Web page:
President Barack Obama's announcement that 33,000 US troops will leave Afghanistan by the end of next year, with the goal of handing over entirely to Afghan forces by 2014, is more than just a turning point in America's longest ever war. It surely marks the end of a post-Cold War era of US interventionism that reached its peak with George W Bush's adventure in Iraq.
After almost a decade of involvement, a change of strategy was inevitable. The killing of Osama bin Laden last month fulfilled the primary goal of the original invasion of October 2001, and as the president noted, the al-Q'aida organisation has already been largely crippled. It is moreover universally accepted that a stable Afghanistan will ultimately be secured only by political, not military, means – by a permanent reconciliation between the government in Kabul and the Taliban. Contacts to that end are now under way.
The war has long been unpopular in Mr Obama's Democratic party, and understandably so. The returns on America's outlays of blood and treasure have been modest at best. Afghanistan is still riddled with corruption, and in many respects the writ of central government extends barely beyond Kabul's city limits. The circumstances of Bin Laden's demise have only hardened a general view that the real enemy is to be found no longer in Afghanistan, but in Pakistan.
The Pentagon would have preferred a slower withdrawal and undoubtedly the drawdown, which over the next 18 months will undo the December 2009 Afghan surge in its entirety, carries risks. US and Nato forces will be stretched thinner; parts of the country now under precarious allied control may slide back into anarchy. The Taliban may be emboldened, while local warlords who have cast in their lot with the US may change their minds.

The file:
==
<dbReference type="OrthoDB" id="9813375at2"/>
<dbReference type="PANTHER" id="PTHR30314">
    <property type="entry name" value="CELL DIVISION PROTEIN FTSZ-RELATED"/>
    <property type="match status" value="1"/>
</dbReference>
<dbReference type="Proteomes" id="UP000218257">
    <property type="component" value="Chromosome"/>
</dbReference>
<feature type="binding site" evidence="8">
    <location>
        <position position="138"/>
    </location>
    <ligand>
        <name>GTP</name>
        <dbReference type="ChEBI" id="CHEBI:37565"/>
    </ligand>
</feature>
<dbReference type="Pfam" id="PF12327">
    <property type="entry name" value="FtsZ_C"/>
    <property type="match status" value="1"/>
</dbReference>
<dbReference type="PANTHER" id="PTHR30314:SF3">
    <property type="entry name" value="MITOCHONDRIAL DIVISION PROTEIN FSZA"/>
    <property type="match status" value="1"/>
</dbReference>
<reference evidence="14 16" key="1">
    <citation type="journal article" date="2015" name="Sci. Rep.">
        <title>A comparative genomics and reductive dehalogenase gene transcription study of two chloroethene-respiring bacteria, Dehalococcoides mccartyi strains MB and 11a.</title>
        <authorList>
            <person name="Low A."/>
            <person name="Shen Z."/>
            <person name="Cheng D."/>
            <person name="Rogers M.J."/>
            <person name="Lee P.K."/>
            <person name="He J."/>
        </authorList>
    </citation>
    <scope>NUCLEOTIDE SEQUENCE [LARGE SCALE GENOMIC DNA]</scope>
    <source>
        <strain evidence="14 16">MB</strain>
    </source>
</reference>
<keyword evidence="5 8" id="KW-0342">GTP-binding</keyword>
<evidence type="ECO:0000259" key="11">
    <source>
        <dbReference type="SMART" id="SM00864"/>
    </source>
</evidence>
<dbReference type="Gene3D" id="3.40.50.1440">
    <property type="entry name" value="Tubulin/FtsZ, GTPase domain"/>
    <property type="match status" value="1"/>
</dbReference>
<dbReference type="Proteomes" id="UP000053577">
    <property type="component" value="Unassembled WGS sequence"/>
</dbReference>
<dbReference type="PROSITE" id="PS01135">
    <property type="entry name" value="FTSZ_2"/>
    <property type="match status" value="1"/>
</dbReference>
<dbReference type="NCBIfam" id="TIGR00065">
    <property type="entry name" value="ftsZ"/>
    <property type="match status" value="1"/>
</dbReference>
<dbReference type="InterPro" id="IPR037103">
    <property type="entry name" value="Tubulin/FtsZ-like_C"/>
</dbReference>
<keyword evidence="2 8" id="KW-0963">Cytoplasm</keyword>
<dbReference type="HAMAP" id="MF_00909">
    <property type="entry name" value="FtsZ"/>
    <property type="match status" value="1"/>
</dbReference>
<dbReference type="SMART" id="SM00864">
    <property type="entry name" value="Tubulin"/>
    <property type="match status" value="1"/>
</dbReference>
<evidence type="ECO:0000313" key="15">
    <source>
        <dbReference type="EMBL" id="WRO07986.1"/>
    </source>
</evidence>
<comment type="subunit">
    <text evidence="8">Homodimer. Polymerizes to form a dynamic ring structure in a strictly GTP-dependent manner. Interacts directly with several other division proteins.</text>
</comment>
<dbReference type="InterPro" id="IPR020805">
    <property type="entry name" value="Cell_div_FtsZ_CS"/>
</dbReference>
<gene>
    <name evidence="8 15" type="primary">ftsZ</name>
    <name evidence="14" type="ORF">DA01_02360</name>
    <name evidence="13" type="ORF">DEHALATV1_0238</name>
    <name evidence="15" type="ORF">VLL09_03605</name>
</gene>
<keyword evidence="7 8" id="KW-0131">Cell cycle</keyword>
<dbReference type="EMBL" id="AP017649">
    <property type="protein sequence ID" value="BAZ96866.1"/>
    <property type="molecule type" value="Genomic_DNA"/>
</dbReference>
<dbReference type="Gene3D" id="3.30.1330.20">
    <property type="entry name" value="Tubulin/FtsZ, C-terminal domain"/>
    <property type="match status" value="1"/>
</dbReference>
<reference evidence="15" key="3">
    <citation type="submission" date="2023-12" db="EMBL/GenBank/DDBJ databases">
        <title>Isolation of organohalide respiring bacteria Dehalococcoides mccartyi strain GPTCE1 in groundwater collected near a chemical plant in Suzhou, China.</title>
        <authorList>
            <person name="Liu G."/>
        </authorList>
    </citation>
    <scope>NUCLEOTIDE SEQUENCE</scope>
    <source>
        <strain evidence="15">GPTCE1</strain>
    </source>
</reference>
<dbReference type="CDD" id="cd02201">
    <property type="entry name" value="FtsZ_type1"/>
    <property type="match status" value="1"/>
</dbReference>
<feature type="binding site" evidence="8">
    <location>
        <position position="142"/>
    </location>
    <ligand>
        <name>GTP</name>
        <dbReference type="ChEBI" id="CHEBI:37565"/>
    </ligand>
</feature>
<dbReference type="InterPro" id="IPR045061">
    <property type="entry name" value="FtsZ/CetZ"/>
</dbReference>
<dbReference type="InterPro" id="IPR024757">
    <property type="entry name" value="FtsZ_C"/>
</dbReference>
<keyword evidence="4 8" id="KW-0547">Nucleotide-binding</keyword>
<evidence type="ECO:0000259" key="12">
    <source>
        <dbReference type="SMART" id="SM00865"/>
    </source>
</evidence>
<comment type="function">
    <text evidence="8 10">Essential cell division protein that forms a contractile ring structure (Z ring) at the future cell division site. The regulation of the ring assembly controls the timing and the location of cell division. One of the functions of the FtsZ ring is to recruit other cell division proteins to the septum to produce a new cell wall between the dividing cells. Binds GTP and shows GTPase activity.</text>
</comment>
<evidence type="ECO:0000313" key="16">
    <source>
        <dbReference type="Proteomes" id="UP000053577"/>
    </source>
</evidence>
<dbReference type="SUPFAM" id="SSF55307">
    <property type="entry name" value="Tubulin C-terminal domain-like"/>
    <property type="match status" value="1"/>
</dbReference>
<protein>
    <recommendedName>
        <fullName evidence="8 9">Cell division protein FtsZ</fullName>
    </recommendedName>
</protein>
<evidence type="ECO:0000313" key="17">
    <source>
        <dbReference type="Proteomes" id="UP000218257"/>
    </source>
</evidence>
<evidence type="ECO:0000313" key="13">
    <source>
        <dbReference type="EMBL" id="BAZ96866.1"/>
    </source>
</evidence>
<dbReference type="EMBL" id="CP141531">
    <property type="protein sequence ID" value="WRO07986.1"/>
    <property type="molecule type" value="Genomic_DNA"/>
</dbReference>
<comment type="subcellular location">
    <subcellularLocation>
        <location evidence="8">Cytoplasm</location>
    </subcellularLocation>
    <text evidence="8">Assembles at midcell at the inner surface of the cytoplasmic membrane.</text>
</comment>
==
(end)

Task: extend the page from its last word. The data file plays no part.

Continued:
Nevertheless, the elimination of Bin Laden provides ample cover for his assertions that al-Q'aida was now "on a path to defeat", that "the tide of war is receding", and that "the light of a secure peace" was now discernable. More important, in political terms, the president has little choice but to declare victory and move on.
The outcome of the 2012 election will be decided not by a stagnating foreign war but by the domestic economy, and for Mr Obama the omens are not good. Unemployment is rising again, while just hours before his address on Wednesday evening, the Federal Reserve issued new forecasts, significantly downgrading growth both this year and next. Burdened by $14tn of debt, why should America devote precious resources to rebuilding Kabul and Baghdad, rather than its own stagnating economy? On the campaign trail, the question is unanswerable.
But the mood-change over Afghanistan will outlast 2012. Americans are fed up with long foreign wars. Not just Democrats but large swathes of the Republican party too would have preferred a faster pullout than the one announced by the president.
As last week's Republican candidates' debate vividly demonstrated, hardly a contender has a good word to say about the Afghan and Libyan campaigns. That sentiment is not confined to the Tea Party movement, whose fixation on slashing back government and getting rid of the deficit is driving the Republicans to the right.
Today, the neo-conservative fervour that propelled America into Iraq is almost nowhere to be found. Is this a return of American isolationism, as critics claim? Perhaps. What is clear is that the new mood will last far longer than a single election cycle. That is why Mr Obama's speech marked not just a course correction, but a watershed.